“Dune: Part Two” worth the wait realizing Denis Villeneuve’s bold and impactful vision

Director proves his claim that images more important than words in his films

Dune: Part Two

Where: In theatres

What: Movie, 166 minutes.

When: Now

Genre: Drama

Rating: NNNN (out of 5)

Why you should watch: After a months-long delay, Denis Villeneuve follows up his mega hit with an aesthetically bold and emotionally impactful — if occasionally uneven — sci-fi spectacle.

IN A RECENT interview with Deadline, Denis Villeneuve mentioned that he dislikes working with dialogue and would love to make a completely dialogue-free film. But anyone who has seen one of the most recent Villeneuve films already knows this: from Blade Runner 2049 (2017) to the Toronto-set Enemy (2013), to Dune: Part One (2021), his considerable skill as a director flourishes not in language but in large-scale sets, couture-worthy costumes and starkly impactful cinematography. The hotly anticipated sequel to Part One proves his point even more: Dune: Part Two has some of his clunkiest dialogue, and its deeply affecting narrative arc is best told through the stunning images and performances. Part Two picks up with young Paul Atreides (Timothée Chalamet) trying to integrate into the cloistered world of the Fremen, indigenous people to Arrakis, a desert planet being exploited by the Emperor through the militaristic (and sadistic) Harkonnen. His loyalty to the Fremen deepens when he falls for the fighter Chani (Zendaya), who worries that a prophecy that deems Paul their saviour will corrupt the man she loves.

Paul is also afraid of the path before him, unsure if the prophecy is his destiny or a myth perpetuated by the oppressor to keep the Fremen waiting for their (white) champion. Frank Herbert’s books express a deep distrust of power and those who hold it and while I won’t guess at Villeneuve’s intentions, Dune‘s cautionary tale about the exploitation of land and annihilation of its people certainly feels relevant today.

As the one who ultimately wields the most power, Chalamet’s small stature and boyish demeanour give his performance an additional shade of interest: How can someone so unassuming be so commanding? How can someone so innocent be so at risk of corruption? Austin Butler also plays well against type, trading in his soulful, fragile performance in Elvis (2022) for the sadistic and calculating Feyd Harkonnen, heir to the throne. Among a stellar cast, a stealth standout is Rebecca Ferguson as Lady Jessica, who uses her cunning to rally support for Paul behind his back, revealing that beneath her desire to protect her son is her own callous ambition.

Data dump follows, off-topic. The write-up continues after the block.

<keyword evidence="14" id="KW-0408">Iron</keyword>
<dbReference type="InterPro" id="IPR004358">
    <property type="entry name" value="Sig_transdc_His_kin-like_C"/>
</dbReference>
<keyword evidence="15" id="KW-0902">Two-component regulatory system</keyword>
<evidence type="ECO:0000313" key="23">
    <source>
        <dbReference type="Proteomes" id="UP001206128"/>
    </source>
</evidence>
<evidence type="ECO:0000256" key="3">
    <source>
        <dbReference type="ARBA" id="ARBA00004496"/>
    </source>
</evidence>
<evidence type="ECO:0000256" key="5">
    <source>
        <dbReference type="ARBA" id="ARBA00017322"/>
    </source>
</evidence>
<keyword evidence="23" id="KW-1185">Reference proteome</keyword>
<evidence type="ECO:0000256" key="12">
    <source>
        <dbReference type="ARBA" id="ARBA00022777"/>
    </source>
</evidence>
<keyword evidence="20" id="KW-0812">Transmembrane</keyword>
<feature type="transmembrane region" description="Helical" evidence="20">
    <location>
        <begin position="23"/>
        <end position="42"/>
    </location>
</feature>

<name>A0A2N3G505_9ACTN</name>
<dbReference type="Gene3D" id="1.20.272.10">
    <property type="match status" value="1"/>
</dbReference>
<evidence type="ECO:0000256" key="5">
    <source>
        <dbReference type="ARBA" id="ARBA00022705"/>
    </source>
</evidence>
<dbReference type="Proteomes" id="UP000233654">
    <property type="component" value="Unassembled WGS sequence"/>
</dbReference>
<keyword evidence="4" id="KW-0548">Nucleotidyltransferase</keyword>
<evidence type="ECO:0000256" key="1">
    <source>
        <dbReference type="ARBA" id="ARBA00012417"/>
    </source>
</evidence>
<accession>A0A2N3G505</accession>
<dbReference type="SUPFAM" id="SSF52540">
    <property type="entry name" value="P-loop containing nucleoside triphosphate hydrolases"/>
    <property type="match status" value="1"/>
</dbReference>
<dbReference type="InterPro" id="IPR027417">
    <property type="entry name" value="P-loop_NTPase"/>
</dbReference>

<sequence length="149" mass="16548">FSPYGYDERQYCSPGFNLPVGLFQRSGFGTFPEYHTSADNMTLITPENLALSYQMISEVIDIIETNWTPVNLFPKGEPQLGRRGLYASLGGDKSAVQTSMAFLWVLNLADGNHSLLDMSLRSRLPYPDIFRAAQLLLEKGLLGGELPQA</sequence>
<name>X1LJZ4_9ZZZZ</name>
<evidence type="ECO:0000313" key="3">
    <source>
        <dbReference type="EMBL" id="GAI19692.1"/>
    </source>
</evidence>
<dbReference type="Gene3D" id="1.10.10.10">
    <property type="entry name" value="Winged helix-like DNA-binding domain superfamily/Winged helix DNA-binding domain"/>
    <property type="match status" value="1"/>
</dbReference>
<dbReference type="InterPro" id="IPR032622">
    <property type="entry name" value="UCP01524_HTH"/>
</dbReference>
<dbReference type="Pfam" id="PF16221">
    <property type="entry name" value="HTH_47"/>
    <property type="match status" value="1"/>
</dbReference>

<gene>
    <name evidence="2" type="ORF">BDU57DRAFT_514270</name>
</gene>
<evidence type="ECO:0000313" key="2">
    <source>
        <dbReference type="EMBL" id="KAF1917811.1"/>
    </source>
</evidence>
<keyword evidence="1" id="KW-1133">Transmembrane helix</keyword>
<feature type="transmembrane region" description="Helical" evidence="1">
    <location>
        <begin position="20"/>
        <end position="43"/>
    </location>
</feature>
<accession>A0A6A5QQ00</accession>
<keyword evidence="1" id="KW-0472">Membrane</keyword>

Beyond the performances, Villeneuve’s Dune is a study of top-notch craft. Part One was a perfect balance of auteur style and popcorn thrills, combining his austere colour palate and artful wide frames with the well-calibrated pace of a blockbuster. But Part Two‘s first act feels a little uneven — as stunning as the desert scenes are, it’s a relief when the film finally cuts to the political turmoil brewing on another planet. One of the most gratifying things about the Dune universe is the variety of worlds that we can visit, like the fascist, futuristic planet of the Harkonnen (emphasized here with slick black and white photography) or the green, Zen-inspired idyll of the Emperor’s home. Additionally, some of the story beats pass without much explanation, leaving this viewer to play catch up. But these flaws are almost forgotten with a third act that genuinely delivers emotion and spectacle, even if you have to piece some of the plot together as you go.

The ending also signals a darker Part Three to come. Following in the footsteps of Christopher Nolan and George Lucas before him, Villeneuve has envisioned his Dune along the operatic structure of the trilogy, instead of pursuing the more sprawling (and much weirder) nature of the book series. But whether or not you see Villeneuve’s elegance as a little hollow, it is easy to be immersed in, and ultimately convinced by, his considerable vision.